A number of the statements start with “we must stop” and then follow with what we should be doing instead. I agree with most of the ‘start doing’ items, but I don’t see these as either/or choices. There may be some aspect of “what are you able to give up to add in these new important things,” but I don’t think most of the items should actually be fully stopped by all librarians. I also see many of them as comparing apples to oranges. The things gained from librarian/librarian interactions are what we then use in our librarian/constituent interactions. They serve different purposes and they’re not interchangeable. For example, we can learn from our constituents what programs or services most interest them, but we can’t learn survey methodology from them. And what about all the times their personal interests conflict with our mission? We are in a profession where we have to sometimes ask, do we give them what they want, or what they need? A friend posted a quote on Facebook from a student after an information literacy session, “you should just talk not ask so many questions.” It is our deeper interactions with fellow librarians through conferences, workshops and our literature that enrich our teaching pedagogy. Twitter and Facebook can supplement that, and can build wonderful connections, but they can’t substitute.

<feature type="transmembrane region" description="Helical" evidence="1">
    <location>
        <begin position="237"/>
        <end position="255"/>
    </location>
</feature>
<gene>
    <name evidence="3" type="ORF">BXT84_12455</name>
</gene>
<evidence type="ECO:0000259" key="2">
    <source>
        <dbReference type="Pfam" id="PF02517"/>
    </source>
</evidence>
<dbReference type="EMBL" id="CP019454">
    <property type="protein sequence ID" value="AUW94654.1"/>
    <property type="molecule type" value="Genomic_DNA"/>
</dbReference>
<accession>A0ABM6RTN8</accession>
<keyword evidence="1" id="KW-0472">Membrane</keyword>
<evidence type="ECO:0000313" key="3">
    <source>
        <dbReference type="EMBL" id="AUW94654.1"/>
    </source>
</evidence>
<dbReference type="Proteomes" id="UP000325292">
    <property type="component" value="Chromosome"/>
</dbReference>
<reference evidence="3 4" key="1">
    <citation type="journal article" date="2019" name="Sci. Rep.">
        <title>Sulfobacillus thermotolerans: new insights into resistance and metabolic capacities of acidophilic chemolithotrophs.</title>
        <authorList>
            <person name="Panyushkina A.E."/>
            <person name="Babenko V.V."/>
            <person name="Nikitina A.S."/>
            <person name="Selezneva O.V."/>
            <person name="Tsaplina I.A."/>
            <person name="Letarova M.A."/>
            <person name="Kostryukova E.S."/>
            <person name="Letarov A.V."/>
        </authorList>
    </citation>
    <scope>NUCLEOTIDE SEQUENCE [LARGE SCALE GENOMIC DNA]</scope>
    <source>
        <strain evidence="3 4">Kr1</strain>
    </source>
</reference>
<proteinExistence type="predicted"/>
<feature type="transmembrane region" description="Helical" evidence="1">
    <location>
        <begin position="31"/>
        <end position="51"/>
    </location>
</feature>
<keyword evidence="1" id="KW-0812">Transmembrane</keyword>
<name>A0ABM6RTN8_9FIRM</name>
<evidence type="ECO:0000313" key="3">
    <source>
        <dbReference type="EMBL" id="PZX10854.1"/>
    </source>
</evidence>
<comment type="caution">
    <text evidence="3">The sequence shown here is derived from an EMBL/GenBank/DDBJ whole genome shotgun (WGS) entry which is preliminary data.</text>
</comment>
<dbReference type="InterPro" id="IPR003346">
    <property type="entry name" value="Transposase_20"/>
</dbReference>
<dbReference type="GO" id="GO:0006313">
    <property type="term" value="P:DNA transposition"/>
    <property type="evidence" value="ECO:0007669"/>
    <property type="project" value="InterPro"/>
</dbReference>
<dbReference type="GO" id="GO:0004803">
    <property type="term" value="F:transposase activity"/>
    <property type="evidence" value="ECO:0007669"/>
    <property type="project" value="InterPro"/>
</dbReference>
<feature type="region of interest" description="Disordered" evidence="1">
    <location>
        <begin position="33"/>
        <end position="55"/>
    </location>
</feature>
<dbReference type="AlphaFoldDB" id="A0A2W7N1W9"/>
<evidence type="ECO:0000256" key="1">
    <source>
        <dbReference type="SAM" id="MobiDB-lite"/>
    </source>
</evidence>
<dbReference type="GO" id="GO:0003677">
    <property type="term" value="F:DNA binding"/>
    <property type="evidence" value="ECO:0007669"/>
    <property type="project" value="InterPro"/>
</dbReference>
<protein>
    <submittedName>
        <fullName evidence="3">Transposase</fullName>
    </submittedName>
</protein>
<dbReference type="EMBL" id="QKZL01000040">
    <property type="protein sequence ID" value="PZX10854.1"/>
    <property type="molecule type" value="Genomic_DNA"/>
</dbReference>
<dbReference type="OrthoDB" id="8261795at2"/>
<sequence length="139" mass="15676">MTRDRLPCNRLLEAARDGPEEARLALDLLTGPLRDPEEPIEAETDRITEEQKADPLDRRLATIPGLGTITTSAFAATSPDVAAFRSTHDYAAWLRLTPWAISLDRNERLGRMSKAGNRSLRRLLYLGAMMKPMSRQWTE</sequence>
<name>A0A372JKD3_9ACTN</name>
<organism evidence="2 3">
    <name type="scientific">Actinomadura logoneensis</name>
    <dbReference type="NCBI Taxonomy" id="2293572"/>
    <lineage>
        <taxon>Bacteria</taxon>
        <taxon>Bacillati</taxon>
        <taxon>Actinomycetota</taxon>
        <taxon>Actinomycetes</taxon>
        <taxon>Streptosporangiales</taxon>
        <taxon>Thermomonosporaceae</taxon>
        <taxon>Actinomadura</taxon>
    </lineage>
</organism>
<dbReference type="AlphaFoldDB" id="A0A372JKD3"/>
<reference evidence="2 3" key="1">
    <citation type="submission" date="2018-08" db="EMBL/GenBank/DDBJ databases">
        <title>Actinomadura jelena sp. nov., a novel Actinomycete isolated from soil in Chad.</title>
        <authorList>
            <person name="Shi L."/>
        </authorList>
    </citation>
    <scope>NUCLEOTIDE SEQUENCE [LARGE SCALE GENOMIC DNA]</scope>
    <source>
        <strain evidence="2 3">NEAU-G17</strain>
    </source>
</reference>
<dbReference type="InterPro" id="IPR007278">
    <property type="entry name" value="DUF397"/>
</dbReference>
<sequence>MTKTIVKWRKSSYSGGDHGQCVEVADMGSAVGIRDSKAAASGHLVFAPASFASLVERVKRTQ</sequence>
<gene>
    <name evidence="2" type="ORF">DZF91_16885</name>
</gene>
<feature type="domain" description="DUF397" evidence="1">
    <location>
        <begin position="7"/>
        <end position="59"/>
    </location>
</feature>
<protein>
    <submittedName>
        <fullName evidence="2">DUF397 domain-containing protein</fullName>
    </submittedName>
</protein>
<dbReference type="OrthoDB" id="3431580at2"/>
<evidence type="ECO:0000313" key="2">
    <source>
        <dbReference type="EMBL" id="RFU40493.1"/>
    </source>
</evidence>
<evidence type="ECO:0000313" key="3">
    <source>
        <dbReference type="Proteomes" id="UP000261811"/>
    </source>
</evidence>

Much of the manifesto seemed to be based on an assumption of a large staff of librarian subject specialists, which is often the case at large research institutions, but may not be. If I’m in charge of all the purchasing for my small college, or only do instruction, or cataloging which single conference has my patrons? Which scholarly publishing ecosystem do I need to learn? I would argue it’s the librarian conferences where we bring together these jack-of-all-trades elements.
I do agree with the focus on faculty in academic institutions. Study after study shows that faculty are among the first people students contact for help and libraries and librarians are at the end. We can certainly do more to work with faculty to help students.